This book, GIS for Public Safety, focuses on ESRI’s ArcGIS functionality (the most popular GIS software, worldwide) and presents many of the tools and techniques that are commonly used by public safety researchers, analysts, and practitioners. It gives simple steps for descriptive, exploratory, and explanatory mapping tasks and includes concise but meaningful discussions to let you critically assess and accurately apply the software to your own unique specialty. This provides a solid foundation for advanced spatial thinking and permits you to utilize GIS technology in your own innovative ways. Its comprehensive content makes it the perfect coursebook or reference manual for students, researchers, crime analysts, and other GIS users at all skill levels. To use a construction metaphor, this book is intended to teach a carpenter what tools are in his toolbox and how to use them. This instills confidence in his ability to apply these tools to any job when needed. Other books teach the carpenter specifically how to build a house. However, skills needed to build a house might fail the carpenter when he needs to build furniture instead. GIS for Public Safety focuses on a complete working knowledge of the toolbox to let the carpenter accurately apply the tools to his or her own unique specialty.”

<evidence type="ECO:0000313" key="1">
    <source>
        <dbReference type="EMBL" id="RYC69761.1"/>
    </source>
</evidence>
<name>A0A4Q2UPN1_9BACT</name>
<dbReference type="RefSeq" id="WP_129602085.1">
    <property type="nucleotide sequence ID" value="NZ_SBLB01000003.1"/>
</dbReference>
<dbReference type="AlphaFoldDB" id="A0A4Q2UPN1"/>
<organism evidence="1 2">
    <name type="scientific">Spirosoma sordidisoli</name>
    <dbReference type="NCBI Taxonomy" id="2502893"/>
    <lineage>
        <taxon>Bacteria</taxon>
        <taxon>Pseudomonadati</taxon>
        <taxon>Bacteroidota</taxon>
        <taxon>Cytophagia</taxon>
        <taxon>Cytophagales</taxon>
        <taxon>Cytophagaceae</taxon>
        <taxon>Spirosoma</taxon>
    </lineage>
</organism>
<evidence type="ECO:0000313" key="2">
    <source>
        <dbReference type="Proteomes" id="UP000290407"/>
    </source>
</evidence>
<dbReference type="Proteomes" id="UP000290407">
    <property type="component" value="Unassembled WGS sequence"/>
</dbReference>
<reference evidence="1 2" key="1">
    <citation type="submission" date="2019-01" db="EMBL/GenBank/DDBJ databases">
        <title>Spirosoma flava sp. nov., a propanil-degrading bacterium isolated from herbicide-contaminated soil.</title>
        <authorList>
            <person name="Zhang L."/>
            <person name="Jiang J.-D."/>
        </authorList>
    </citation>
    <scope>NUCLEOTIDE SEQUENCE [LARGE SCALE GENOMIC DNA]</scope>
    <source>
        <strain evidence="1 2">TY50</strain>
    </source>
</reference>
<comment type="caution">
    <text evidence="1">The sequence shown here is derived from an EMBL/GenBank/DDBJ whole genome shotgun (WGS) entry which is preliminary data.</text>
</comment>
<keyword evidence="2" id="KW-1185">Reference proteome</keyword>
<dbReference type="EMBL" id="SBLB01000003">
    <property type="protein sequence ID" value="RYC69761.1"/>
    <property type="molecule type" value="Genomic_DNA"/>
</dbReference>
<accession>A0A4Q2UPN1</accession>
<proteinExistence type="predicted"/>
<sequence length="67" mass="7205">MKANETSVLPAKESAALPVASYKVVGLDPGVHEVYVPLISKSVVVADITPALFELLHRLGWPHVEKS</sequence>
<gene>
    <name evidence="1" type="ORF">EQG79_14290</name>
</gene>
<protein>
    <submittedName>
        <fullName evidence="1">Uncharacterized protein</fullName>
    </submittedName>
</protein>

How-to: Turning Netflix data into map
Feb 8th, 2010 by analyticjournalism

From the Society of Newspaper Designers via FlowingData:

The making of the NYT’s Netflix graphic

January 20th, 2010

One of The Times’ recent graphics, “A Peek Into Netflix Queues,” ended up being one of our more popular graphics of the past few months. (A good roundup of what people wrote is here). Since then, there have been a few questions about the how the graphic was made and Tyson Evans, a friend and colleague, thought it might interest SND members. (I bother Tyson with questions about CSS and Ruby pretty regularly, so I owe him a few favors.)

Most readers are probably interested in the interactive graphic, although I will say that we also ran a lovely full-page graphic in print in the Metropolitan section, which goes out to readers in the New York region. That graphic had a lot of interesting statistical analysis – in fact, it would have been nice to get some analysis in the web version, more on that later – but for this I will focus mostly on the web version. If there are questions about the print graphic, I will make sure I get Amanda Cox to try to explain cluster analysis to me again.

First is the data itself. Jo Craven McGinty, a CAR reporter, was in contact with Netflix to obtain a database of the top 50 movies in each ZIP code for every ZIP in the country. That’s about 1.9 million records. The database did not include the number of people renting the movie – just the rank. (We [more here: http://www.snd.org/2010/01/nyt-netflix-graphic ]